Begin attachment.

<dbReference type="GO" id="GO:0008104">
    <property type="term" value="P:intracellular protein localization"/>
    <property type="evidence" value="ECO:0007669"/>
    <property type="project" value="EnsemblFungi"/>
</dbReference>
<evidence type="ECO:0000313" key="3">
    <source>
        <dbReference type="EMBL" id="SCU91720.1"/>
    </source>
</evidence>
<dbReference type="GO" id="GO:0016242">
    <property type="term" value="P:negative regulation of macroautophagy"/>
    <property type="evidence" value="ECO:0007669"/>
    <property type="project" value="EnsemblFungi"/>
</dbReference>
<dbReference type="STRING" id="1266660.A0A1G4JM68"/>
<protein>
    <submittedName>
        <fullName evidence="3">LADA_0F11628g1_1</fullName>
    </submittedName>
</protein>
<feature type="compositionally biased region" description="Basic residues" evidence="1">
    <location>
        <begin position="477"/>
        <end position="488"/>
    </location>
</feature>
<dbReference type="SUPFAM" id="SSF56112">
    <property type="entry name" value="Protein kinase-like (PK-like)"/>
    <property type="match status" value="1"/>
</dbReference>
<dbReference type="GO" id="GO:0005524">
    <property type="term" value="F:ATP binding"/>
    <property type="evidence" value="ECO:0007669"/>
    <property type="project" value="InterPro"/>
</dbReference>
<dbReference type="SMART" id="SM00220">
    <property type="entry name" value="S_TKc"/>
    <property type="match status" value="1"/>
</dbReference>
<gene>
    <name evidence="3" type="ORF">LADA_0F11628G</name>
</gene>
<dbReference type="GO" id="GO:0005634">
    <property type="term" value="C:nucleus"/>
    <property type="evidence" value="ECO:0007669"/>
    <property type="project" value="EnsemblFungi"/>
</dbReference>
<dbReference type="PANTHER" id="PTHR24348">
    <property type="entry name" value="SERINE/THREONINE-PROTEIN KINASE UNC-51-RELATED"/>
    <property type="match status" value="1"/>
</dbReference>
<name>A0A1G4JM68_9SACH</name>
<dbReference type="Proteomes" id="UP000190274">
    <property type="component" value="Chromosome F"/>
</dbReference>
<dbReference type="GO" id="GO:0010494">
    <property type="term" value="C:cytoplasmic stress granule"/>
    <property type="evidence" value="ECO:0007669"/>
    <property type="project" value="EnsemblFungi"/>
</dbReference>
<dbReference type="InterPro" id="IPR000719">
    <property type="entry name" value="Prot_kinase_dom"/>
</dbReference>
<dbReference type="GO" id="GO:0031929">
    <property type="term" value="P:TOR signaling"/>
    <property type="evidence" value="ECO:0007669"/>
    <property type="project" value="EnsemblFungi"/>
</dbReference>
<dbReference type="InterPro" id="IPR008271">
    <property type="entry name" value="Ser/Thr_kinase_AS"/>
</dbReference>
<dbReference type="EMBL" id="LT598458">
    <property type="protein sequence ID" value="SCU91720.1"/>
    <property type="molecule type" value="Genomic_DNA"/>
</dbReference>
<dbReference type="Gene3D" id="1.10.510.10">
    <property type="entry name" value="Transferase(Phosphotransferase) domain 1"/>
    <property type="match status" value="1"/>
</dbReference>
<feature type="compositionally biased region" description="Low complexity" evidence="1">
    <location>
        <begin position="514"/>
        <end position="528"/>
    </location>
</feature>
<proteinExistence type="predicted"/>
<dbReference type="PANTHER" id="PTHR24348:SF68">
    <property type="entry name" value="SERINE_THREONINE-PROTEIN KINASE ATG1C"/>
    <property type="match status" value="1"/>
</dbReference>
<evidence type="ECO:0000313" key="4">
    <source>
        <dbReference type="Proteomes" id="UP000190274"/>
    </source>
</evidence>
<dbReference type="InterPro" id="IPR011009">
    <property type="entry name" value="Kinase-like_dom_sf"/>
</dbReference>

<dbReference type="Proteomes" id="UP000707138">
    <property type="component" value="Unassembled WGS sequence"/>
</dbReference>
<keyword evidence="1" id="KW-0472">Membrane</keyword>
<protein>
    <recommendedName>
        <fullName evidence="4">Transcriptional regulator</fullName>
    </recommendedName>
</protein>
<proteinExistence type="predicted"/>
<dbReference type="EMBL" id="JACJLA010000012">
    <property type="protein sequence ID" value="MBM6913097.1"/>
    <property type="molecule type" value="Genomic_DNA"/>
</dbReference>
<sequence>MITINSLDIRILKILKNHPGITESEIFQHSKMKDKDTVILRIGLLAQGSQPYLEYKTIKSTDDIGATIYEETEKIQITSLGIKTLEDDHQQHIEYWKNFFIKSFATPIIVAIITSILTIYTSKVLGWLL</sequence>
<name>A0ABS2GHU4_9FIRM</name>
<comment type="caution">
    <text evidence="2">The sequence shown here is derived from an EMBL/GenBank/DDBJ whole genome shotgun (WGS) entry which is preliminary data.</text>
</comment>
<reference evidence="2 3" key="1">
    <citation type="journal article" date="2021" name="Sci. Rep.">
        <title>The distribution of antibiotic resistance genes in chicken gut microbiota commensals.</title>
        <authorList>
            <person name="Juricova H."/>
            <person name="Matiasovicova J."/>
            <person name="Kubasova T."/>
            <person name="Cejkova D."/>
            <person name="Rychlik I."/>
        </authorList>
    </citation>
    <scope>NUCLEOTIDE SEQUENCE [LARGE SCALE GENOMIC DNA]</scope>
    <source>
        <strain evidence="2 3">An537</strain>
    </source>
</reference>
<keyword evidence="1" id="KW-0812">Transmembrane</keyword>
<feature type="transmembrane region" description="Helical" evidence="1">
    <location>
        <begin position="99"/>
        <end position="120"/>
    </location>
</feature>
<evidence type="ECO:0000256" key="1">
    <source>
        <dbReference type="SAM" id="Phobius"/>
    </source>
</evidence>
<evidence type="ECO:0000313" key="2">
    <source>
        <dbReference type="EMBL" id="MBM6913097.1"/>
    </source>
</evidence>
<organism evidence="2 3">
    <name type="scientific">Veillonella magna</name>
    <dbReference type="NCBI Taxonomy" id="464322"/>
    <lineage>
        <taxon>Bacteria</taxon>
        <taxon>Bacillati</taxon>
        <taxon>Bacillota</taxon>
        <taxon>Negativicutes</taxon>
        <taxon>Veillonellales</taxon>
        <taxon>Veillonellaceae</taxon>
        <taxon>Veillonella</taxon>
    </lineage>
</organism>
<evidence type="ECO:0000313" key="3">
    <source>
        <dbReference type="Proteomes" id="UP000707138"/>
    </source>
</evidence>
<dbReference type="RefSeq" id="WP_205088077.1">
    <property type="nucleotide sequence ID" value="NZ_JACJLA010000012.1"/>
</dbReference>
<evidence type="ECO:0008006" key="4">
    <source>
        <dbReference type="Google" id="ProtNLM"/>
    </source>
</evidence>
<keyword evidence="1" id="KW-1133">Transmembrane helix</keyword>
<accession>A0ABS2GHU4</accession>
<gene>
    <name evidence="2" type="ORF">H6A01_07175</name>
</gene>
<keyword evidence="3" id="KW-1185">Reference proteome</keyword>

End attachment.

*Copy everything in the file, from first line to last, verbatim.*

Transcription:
<dbReference type="GO" id="GO:0008104">
    <property type="term" value="P:intracellular protein localization"/>
    <property type="evidence" value="ECO:0007669"/>
    <property type="project" value="EnsemblFungi"/>
</dbReference>
<evidence type="ECO:0000313" key="3">
    <source>
        <dbReference type="EMBL" id="SCU91720.1"/>
    </source>
</evidence>
<dbReference type="GO" id="GO:0016242">
    <property type="term" value="P:negative regulation of macroautophagy"/>
    <property type="evidence" value="ECO:0007669"/>
    <property type="project" value="EnsemblFungi"/>
</dbReference>
<dbReference type="STRING" id="1266660.A0A1G4JM68"/>
<protein>
    <submittedName>
        <fullName evidence="3">LADA_0F11628g1_1</fullName>
    </submittedName>
</protein>
<feature type="compositionally biased region" description="Basic residues" evidence="1">
    <location>
        <begin position="477"/>
        <end position="488"/>
    </location>
</feature>
<dbReference type="SUPFAM" id="SSF56112">
    <property type="entry name" value="Protein kinase-like (PK-like)"/>
    <property type="match status" value="1"/>
</dbReference>
<dbReference type="GO" id="GO:0005524">
    <property type="term" value="F:ATP binding"/>
    <property type="evidence" value="ECO:0007669"/>
    <property type="project" value="InterPro"/>
</dbReference>
<dbReference type="SMART" id="SM00220">
    <property type="entry name" value="S_TKc"/>
    <property type="match status" value="1"/>
</dbReference>
<gene>
    <name evidence="3" type="ORF">LADA_0F11628G</name>
</gene>
<dbReference type="GO" id="GO:0005634">
    <property type="term" value="C:nucleus"/>
    <property type="evidence" value="ECO:0007669"/>
    <property type="project" value="EnsemblFungi"/>
</dbReference>
<dbReference type="PANTHER" id="PTHR24348">
    <property type="entry name" value="SERINE/THREONINE-PROTEIN KINASE UNC-51-RELATED"/>
    <property type="match status" value="1"/>
</dbReference>
<name>A0A1G4JM68_9SACH</name>
<dbReference type="Proteomes" id="UP000190274">
    <property type="component" value="Chromosome F"/>
</dbReference>
<dbReference type="GO" id="GO:0010494">
    <property type="term" value="C:cytoplasmic stress granule"/>
    <property type="evidence" value="ECO:0007669"/>
    <property type="project" value="EnsemblFungi"/>
</dbReference>
<dbReference type="InterPro" id="IPR000719">
    <property type="entry name" value="Prot_kinase_dom"/>
</dbReference>
<dbReference type="GO" id="GO:0031929">
    <property type="term" value="P:TOR signaling"/>
    <property type="evidence" value="ECO:0007669"/>
    <property type="project" value="EnsemblFungi"/>
</dbReference>
<dbReference type="InterPro" id="IPR008271">
    <property type="entry name" value="Ser/Thr_kinase_AS"/>
</dbReference>
<dbReference type="EMBL" id="LT598458">
    <property type="protein sequence ID" value="SCU91720.1"/>
    <property type="molecule type" value="Genomic_DNA"/>
</dbReference>
<dbReference type="Gene3D" id="1.10.510.10">
    <property type="entry name" value="Transferase(Phosphotransferase) domain 1"/>
    <property type="match status" value="1"/>
</dbReference>
<feature type="compositionally biased region" description="Low complexity" evidence="1">
    <location>
        <begin position="514"/>
        <end position="528"/>
    </location>
</feature>
<proteinExistence type="predicted"/>
<dbReference type="PANTHER" id="PTHR24348:SF68">
    <property type="entry name" value="SERINE_THREONINE-PROTEIN KINASE ATG1C"/>
    <property type="match status" value="1"/>
</dbReference>
<evidence type="ECO:0000313" key="4">
    <source>
        <dbReference type="Proteomes" id="UP000190274"/>
    </source>
</evidence>
<dbReference type="InterPro" id="IPR011009">
    <property type="entry name" value="Kinase-like_dom_sf"/>
</dbReference>

<dbReference type="Proteomes" id="UP000707138">
    <property type="component" value="Unassembled WGS sequence"/>
</dbReference>
<keyword evidence="1" id="KW-0472">Membrane</keyword>
<protein>
    <recommendedName>
        <fullName evidence="4">Transcriptional regulator</fullName>
    </recommendedName>
</protein>
<proteinExistence type="predicted"/>
<dbReference type="EMBL" id="JACJLA010000012">
    <property type="protein sequence ID" value="MBM6913097.1"/>
    <property type="molecule type" value="Genomic_DNA"/>
</dbReference>
<sequence>MITINSLDIRILKILKNHPGITESEIFQHSKMKDKDTVILRIGLLAQGSQPYLEYKTIKSTDDIGATIYEETEKIQITSLGIKTLEDDHQQHIEYWKNFFIKSFATPIIVAIITSILTIYTSKVLGWLL</sequence>
<name>A0ABS2GHU4_9FIRM</name>
<comment type="caution">
    <text evidence="2">The sequence shown here is derived from an EMBL/GenBank/DDBJ whole genome shotgun (WGS) entry which is preliminary data.</text>
</comment>
<reference evidence="2 3" key="1">
    <citation type="journal article" date="2021" name="Sci. Rep.">
        <title>The distribution of antibiotic resistance genes in chicken gut microbiota commensals.</title>
        <authorList>
            <person name="Juricova H."/>
            <person name="Matiasovicova J."/>
            <person name="Kubasova T."/>
            <person name="Cejkova D."/>
            <person name="Rychlik I."/>
        </authorList>
    </citation>
    <scope>NUCLEOTIDE SEQUENCE [LARGE SCALE GENOMIC DNA]</scope>
    <source>
        <strain evidence="2 3">An537</strain>
    </source>
</reference>
<keyword evidence="1" id="KW-0812">Transmembrane</keyword>
<feature type="transmembrane region" description="Helical" evidence="1">
    <location>
        <begin position="99"/>
        <end position="120"/>
    </location>
</feature>
<evidence type="ECO:0000256" key="1">
    <source>
        <dbReference type="SAM" id="Phobius"/>
    </source>
</evidence>
<evidence type="ECO:0000313" key="2">
    <source>
        <dbReference type="EMBL" id="MBM6913097.1"/>
    </source>
</evidence>
<organism evidence="2 3">
    <name type="scientific">Veillonella magna</name>
    <dbReference type="NCBI Taxonomy" id="464322"/>
    <lineage>
        <taxon>Bacteria</taxon>
        <taxon>Bacillati</taxon>
        <taxon>Bacillota</taxon>
        <taxon>Negativicutes</taxon>
        <taxon>Veillonellales</taxon>
        <taxon>Veillonellaceae</taxon>
        <taxon>Veillonella</taxon>
    </lineage>
</organism>
<evidence type="ECO:0000313" key="3">
    <source>
        <dbReference type="Proteomes" id="UP000707138"/>
    </source>
</evidence>
<dbReference type="RefSeq" id="WP_205088077.1">
    <property type="nucleotide sequence ID" value="NZ_JACJLA010000012.1"/>
</dbReference>
<evidence type="ECO:0008006" key="4">
    <source>
        <dbReference type="Google" id="ProtNLM"/>
    </source>
</evidence>
<keyword evidence="1" id="KW-1133">Transmembrane helix</keyword>
<accession>A0ABS2GHU4</accession>
<gene>
    <name evidence="2" type="ORF">H6A01_07175</name>
</gene>
<keyword evidence="3" id="KW-1185">Reference proteome</keyword>